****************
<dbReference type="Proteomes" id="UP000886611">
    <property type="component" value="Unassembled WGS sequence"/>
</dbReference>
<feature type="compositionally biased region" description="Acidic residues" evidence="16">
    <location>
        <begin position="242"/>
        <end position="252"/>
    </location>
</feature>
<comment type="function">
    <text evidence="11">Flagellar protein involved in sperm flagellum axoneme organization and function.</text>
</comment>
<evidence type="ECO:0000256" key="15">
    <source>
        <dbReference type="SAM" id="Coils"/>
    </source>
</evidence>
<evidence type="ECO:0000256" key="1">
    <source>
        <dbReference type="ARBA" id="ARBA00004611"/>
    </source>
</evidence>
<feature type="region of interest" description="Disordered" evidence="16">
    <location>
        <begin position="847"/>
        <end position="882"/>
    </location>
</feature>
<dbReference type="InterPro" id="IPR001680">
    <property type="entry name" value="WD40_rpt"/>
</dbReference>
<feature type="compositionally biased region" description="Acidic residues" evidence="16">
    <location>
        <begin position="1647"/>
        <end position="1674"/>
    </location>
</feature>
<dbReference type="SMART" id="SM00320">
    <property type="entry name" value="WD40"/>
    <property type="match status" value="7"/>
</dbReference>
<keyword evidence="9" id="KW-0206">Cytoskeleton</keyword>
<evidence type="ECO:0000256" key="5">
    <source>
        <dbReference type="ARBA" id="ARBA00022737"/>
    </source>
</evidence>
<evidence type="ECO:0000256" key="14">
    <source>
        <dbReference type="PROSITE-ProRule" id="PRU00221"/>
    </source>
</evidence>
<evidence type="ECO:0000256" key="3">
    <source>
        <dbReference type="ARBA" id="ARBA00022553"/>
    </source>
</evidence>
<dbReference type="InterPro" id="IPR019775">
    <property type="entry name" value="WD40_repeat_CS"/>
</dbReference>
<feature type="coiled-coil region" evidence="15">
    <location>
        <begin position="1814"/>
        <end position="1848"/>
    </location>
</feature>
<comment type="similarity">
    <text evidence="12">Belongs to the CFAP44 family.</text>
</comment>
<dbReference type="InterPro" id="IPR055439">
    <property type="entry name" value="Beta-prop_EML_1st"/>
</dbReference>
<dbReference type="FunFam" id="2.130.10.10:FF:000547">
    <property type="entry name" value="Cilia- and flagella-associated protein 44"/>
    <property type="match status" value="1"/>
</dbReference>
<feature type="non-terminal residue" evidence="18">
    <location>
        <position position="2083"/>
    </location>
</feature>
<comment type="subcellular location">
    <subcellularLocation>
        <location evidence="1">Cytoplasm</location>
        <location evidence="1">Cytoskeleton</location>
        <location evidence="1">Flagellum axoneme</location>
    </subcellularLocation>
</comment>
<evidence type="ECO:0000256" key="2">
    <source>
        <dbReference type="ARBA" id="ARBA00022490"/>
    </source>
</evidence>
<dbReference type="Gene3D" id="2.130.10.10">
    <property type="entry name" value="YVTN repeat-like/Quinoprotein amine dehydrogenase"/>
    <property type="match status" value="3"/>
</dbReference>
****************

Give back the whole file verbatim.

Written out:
<dbReference type="Proteomes" id="UP000886611">
    <property type="component" value="Unassembled WGS sequence"/>
</dbReference>
<feature type="compositionally biased region" description="Acidic residues" evidence="16">
    <location>
        <begin position="242"/>
        <end position="252"/>
    </location>
</feature>
<comment type="function">
    <text evidence="11">Flagellar protein involved in sperm flagellum axoneme organization and function.</text>
</comment>
<evidence type="ECO:0000256" key="15">
    <source>
        <dbReference type="SAM" id="Coils"/>
    </source>
</evidence>
<evidence type="ECO:0000256" key="1">
    <source>
        <dbReference type="ARBA" id="ARBA00004611"/>
    </source>
</evidence>
<feature type="region of interest" description="Disordered" evidence="16">
    <location>
        <begin position="847"/>
        <end position="882"/>
    </location>
</feature>
<dbReference type="InterPro" id="IPR001680">
    <property type="entry name" value="WD40_rpt"/>
</dbReference>
<feature type="compositionally biased region" description="Acidic residues" evidence="16">
    <location>
        <begin position="1647"/>
        <end position="1674"/>
    </location>
</feature>
<dbReference type="SMART" id="SM00320">
    <property type="entry name" value="WD40"/>
    <property type="match status" value="7"/>
</dbReference>
<keyword evidence="9" id="KW-0206">Cytoskeleton</keyword>
<evidence type="ECO:0000256" key="5">
    <source>
        <dbReference type="ARBA" id="ARBA00022737"/>
    </source>
</evidence>
<evidence type="ECO:0000256" key="14">
    <source>
        <dbReference type="PROSITE-ProRule" id="PRU00221"/>
    </source>
</evidence>
<evidence type="ECO:0000256" key="3">
    <source>
        <dbReference type="ARBA" id="ARBA00022553"/>
    </source>
</evidence>
<dbReference type="InterPro" id="IPR019775">
    <property type="entry name" value="WD40_repeat_CS"/>
</dbReference>
<feature type="coiled-coil region" evidence="15">
    <location>
        <begin position="1814"/>
        <end position="1848"/>
    </location>
</feature>
<comment type="similarity">
    <text evidence="12">Belongs to the CFAP44 family.</text>
</comment>
<dbReference type="InterPro" id="IPR055439">
    <property type="entry name" value="Beta-prop_EML_1st"/>
</dbReference>
<dbReference type="FunFam" id="2.130.10.10:FF:000547">
    <property type="entry name" value="Cilia- and flagella-associated protein 44"/>
    <property type="match status" value="1"/>
</dbReference>
<feature type="non-terminal residue" evidence="18">
    <location>
        <position position="2083"/>
    </location>
</feature>
<comment type="subcellular location">
    <subcellularLocation>
        <location evidence="1">Cytoplasm</location>
        <location evidence="1">Cytoskeleton</location>
        <location evidence="1">Flagellum axoneme</location>
    </subcellularLocation>
</comment>
<evidence type="ECO:0000256" key="2">
    <source>
        <dbReference type="ARBA" id="ARBA00022490"/>
    </source>
</evidence>
<dbReference type="Gene3D" id="2.130.10.10">
    <property type="entry name" value="YVTN repeat-like/Quinoprotein amine dehydrogenase"/>
    <property type="match status" value="3"/>
</dbReference>